Sugar as Part of a Nutritional Package

We need to shift our perception from ‘mangoes are sweet, so they are bad for diabetes’ to looking at food as a whole. Yes, sugar is unhealthy - when it is processed. Yes, fat is unhealthy - when it is processed. Sugar as a part of whole plant foods, along with the fiber, water, and phytonutrients, is health promoting.

Photo Credit: Liwanchun

Preloading with Fruit: an Effective Calorie Reduction Strategy

When I counsel my diabetic patients the first time I meet, the first change I ask them to make is to start every meal with a cup or two of fruits and large helpings of salads or sabzis. If we eat mangoes and other fruits in the morning and evening, we could imagine our calorie intake going up. But in practice, this does not happen, because fruits are calorically dilute, by the time you eat enough to boost your caloric intake, you are already full. The traditional Indian meal begins with a fruit and a kosambari, a vegetable salad. When you eat foods with high fiber & water content and low calorie density in the beginning of your meal, you tend to eat less calories overall. Starting your meal with just one apple could reduce energy intake by 15%. So, instead of a mountain of rice on your plate, consider large helpings of fruits and vegetables taking center plate.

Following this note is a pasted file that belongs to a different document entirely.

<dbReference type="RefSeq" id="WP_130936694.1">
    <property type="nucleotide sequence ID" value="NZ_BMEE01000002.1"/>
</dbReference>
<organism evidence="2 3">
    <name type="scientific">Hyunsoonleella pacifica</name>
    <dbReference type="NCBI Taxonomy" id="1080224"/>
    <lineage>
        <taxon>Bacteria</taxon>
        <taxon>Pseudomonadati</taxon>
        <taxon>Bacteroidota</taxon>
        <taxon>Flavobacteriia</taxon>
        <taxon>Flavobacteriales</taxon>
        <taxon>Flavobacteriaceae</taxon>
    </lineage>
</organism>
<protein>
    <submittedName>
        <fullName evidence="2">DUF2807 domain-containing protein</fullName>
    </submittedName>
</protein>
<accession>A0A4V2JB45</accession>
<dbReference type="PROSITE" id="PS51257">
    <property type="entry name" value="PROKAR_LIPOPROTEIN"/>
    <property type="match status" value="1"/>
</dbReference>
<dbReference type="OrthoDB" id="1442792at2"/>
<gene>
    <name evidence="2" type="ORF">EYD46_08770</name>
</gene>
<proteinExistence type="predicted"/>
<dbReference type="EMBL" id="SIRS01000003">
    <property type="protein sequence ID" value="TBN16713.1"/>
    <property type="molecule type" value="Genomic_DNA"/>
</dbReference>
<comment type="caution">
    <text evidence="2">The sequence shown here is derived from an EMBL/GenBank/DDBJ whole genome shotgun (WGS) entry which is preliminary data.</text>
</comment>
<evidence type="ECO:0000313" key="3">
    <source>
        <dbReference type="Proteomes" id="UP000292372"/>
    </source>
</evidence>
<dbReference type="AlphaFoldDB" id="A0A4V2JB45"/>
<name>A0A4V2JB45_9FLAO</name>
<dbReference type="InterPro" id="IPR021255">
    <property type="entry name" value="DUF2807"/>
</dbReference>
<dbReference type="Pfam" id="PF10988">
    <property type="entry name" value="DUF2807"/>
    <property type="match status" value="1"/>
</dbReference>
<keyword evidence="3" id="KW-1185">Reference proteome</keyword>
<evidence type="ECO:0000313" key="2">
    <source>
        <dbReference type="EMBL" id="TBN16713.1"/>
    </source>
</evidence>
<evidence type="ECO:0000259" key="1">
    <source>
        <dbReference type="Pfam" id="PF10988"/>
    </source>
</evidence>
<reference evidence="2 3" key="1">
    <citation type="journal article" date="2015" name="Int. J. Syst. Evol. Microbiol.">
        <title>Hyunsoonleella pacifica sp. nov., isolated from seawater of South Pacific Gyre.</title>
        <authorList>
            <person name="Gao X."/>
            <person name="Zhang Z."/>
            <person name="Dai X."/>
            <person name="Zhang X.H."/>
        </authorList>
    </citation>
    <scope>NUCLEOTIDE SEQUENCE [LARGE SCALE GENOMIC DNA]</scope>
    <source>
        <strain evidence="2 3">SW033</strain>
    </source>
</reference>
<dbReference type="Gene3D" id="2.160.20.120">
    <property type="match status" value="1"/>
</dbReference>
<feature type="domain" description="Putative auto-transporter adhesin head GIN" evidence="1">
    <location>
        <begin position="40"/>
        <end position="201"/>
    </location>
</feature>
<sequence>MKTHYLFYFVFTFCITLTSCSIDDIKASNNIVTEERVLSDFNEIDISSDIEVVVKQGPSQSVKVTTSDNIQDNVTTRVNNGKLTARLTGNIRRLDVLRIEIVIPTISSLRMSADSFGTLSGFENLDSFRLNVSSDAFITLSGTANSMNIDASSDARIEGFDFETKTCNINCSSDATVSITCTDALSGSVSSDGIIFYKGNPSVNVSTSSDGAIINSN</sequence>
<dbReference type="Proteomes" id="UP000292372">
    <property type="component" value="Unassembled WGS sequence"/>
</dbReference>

My grandmother’s joy at being able to eat mangoes, oranges, and watermelon once again after years is profound. As Dr. Michelle McMacken and Dr. Sapana Shah concluded in their recent review, “The case for using a plant-based diet to reduce the burden of diabetes and improve overall health has never been stronger.”

If you have been diagnosed with diabetes, do consider signing up for our free 21 day Plant-based Kickstart to know more about the dietary changes proven to help prevent and reverse diabetes.

Dr Achyuthan Eswar
Lifestyle Physician & Co-founder,, PHC Lifestyle Clinic & Plant-based Kitchen